Hmmpf. I’m still miffed.

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Writing Prompt for June 29, 2016 – Darkness

8421501433_d514a7b626_oIntro: I’m not sure this writing prompt exercise is going to be just the ticket for me; 60 seconds is pretty much a blink of the eye. But here goes with the One-Minute Writer Prompt for June 29, 2016. I’ll give this daily writing exercise a week and re-evaluate. This is Day Three.

Topic: Dark. (That’s it. It’s a “One-Word Wednesday” prompt that you can grab and run with in any direction you like. Cool.)

My write-up: I’m a big fan of dark humor — the kind that lets me weather the pain, anger or just outrage related to a disturbing topic. I think humor is social grease that we all need to use so we aren’t so abrasive to each other, even when talking about difficult things.

My thoughts after today’s writing prompt: This is something I already knew about myself. 🙂

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Sane gun control: We can do this

gun sales sign

This is a spoof of a sign, but our lax gun laws might as well say something like this. Source:; some rights reserved. The Flickr photographer obtained this from


People who know me now wouldn’t recognize my politics back in the day. I used to vote as a Republican. Now I’m about as liberal as it gets. I also come from rural Mississippi and have deep roots in conservatism, country, and Southern culture, so I’m the odd man out when it comes to most residents in my native state or where I live now (Tennessee). My personal political arc may explain to you why a dedicated liberal like me somehow has so many conservative friends and family members who violently disagree with my views. They haven’t changed, but I have.

One of the things we knock heads about is gun control. It’s a bleeding-edge news topic every freaking week in our gun-happy country, but they’re just all shrugs and “More guns!” about it. (They totally want to say, “Thaaaaaaaanks, Obama,” too.)

Our country is seeing too many mass killings. Our cities (like nearby Memphis, Tenn.) are overrun with individual shootings and murders. The weekly police and sheriff reports I edit for my small newspaper almost always have a few cases of someone being robbed or threatened while looking down the barrel of a gun. We are fearful but complacent. But numbness and denial won’t protect us.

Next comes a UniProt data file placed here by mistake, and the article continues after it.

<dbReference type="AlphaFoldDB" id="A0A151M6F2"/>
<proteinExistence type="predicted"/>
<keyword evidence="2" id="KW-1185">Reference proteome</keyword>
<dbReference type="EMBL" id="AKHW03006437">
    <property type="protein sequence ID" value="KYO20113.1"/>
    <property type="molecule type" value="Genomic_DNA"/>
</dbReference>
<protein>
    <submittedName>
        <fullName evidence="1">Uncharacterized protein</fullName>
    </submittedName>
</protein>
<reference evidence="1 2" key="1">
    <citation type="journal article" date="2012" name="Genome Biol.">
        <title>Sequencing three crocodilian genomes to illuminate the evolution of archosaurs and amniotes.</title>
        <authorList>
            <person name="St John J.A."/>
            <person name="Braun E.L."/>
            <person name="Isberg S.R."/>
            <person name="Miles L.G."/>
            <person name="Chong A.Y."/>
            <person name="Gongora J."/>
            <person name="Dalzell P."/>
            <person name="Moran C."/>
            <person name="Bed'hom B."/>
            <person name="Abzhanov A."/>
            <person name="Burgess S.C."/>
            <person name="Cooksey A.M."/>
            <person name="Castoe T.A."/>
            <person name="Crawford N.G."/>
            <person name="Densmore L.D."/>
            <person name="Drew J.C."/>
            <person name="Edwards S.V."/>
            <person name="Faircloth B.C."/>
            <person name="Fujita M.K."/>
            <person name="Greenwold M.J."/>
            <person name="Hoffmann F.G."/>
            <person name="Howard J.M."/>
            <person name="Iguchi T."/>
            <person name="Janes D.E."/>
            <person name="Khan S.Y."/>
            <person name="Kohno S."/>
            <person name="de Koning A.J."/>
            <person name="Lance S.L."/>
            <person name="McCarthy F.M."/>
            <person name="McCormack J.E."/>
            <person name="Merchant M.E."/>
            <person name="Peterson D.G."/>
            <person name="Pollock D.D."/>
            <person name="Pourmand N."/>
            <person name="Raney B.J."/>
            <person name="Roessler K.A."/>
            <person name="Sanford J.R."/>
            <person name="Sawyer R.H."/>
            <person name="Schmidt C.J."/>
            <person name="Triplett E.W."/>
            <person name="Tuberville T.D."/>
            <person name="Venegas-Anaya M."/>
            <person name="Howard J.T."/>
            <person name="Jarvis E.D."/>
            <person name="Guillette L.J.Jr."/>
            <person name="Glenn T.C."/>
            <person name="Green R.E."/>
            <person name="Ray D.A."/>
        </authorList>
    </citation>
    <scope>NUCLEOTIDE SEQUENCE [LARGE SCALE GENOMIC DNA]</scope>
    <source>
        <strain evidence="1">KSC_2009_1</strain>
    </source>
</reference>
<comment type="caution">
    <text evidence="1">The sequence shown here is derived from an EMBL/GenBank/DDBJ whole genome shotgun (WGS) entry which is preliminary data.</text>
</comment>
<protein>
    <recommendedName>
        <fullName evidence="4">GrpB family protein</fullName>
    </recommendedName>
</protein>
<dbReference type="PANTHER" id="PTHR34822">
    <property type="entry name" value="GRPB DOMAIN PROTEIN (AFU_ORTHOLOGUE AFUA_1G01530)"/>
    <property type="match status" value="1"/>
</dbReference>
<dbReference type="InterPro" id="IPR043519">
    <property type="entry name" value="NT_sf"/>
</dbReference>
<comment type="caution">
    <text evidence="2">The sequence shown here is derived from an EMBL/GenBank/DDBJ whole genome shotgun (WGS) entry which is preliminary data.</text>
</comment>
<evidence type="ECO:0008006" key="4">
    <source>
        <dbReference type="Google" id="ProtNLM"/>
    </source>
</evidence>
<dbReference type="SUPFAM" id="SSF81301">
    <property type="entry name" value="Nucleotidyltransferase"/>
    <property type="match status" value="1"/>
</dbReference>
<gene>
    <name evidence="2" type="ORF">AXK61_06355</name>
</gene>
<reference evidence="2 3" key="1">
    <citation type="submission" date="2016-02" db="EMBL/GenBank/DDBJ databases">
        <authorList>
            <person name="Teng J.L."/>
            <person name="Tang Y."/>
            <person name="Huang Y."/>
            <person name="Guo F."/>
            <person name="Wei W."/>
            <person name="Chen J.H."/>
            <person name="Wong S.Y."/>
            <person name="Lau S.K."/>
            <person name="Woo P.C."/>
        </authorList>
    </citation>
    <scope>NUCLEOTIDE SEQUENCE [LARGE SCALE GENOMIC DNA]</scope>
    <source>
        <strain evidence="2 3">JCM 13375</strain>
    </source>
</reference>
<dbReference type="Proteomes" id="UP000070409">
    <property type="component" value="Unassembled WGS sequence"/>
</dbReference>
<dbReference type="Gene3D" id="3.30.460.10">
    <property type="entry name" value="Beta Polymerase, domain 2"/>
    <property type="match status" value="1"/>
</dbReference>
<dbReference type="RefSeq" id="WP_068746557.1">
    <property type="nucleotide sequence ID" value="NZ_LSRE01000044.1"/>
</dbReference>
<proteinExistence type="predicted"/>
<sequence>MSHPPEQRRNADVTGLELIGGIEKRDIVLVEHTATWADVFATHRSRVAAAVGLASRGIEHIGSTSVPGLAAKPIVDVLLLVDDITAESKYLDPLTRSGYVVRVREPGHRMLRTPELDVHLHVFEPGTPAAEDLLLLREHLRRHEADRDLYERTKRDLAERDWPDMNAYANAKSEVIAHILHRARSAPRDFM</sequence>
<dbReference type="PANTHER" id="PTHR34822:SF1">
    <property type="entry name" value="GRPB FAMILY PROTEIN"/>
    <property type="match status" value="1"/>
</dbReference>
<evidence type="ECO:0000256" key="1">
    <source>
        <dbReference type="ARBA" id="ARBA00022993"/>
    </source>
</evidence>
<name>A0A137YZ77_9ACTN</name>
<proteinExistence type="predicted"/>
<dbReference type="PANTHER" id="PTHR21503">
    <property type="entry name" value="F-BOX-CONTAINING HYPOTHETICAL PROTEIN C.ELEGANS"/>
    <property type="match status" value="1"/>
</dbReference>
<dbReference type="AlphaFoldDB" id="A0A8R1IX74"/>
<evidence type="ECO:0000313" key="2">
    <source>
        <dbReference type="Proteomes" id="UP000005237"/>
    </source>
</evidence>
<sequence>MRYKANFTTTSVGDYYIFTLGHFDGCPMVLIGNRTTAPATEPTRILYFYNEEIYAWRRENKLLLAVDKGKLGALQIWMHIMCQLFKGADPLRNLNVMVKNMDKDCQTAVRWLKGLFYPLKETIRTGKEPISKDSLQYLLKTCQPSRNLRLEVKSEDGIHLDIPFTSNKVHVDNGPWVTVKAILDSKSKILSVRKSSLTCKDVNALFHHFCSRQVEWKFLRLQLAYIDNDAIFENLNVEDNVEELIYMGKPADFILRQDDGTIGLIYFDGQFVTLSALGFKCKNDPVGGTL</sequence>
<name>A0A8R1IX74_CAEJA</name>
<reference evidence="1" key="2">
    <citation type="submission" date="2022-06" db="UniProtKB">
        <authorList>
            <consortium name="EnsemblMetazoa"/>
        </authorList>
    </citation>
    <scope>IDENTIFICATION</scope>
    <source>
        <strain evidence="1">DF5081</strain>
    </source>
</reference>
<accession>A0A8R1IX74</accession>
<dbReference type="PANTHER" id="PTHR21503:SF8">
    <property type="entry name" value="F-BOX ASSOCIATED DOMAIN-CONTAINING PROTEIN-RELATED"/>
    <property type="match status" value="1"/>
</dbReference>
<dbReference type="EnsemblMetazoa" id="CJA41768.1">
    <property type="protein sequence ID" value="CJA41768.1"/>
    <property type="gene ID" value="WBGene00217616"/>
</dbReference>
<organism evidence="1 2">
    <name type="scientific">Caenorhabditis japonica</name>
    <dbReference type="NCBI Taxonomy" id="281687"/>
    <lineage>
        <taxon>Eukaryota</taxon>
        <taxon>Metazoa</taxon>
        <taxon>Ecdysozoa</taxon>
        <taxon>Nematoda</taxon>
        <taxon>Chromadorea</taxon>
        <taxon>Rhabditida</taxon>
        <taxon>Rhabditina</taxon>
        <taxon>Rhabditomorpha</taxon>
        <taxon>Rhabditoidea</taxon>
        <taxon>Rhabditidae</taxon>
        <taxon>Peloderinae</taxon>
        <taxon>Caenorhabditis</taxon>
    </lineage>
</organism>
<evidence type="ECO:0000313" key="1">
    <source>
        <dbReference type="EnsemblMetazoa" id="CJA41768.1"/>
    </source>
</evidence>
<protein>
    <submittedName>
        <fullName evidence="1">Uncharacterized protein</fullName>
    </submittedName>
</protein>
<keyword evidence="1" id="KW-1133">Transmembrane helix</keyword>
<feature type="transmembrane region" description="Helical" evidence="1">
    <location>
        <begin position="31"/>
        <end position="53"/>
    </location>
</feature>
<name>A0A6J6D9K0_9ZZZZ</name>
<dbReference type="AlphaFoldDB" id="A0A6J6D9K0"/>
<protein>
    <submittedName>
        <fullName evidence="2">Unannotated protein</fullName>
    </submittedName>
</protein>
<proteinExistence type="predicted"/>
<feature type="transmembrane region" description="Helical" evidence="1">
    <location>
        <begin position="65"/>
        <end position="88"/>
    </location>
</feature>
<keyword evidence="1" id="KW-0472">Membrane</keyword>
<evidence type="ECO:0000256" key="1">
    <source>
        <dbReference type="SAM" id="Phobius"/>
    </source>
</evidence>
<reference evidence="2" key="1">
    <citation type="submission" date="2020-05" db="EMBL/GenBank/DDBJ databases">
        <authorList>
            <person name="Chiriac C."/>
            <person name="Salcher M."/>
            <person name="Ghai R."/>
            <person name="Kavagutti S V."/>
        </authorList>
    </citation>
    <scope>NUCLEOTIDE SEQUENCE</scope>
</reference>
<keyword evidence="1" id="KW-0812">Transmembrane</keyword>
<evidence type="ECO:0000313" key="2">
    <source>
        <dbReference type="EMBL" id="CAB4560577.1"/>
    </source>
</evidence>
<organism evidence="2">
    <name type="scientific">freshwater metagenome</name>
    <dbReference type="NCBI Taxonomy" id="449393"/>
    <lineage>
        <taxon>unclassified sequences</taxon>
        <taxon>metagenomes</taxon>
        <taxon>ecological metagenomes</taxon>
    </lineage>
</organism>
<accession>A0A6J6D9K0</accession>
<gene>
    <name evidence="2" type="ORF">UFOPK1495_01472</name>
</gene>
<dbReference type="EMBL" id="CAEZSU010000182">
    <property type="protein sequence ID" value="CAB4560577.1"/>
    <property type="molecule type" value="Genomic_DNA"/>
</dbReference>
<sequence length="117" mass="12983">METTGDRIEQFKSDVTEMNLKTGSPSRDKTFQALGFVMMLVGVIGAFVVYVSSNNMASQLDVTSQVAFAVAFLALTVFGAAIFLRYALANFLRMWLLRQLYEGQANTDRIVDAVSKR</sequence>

Enough is enough.

I stand 100% for stricter gun control laws. I stand with the 100+ organizations that are members of the Campaign to Stop Gun Violence. If I had my druthers, here’s what gun sales and ownership would look like in the U.S.:

  • Forbidding people on the terrorism watch list from buying or owning guns.
  • Required gun safety and maintenance training before guns can be purchased.
  • Required gun liability insurance before guns can be purchased and before permits can be renewed. Even the freakin’ National Rifle Association (NRA) recommends buying this kind of insurance; see their endorsed policies here. I think it should be mandatory. Here’s what the NRA-endorsed policies would charge you as of June 22, 2016. It’s not that expensive, folks. Less than $17/month if you want their MOST expensive policy.
  • Stricter scrutiny of applicants seeking to buy guns. I just read the Senate version of the  “Fix Gun Checks Act of 2016” (SB2934) and see that there’s a mile-wide list of exceptions that should make gun fans feel relieved. How can anyone with a conscience oppose this?
  • Commonsense restrictions on open carry practices. I feel less safe, not more, with armed knuckleheads and their itchy trigger fingers busily patrolling the aisles of stores. (Business owners: When I’m in your store and I see a weapon on someone other than a trained law enforcement officer in uniform, I leave without making a purchase.)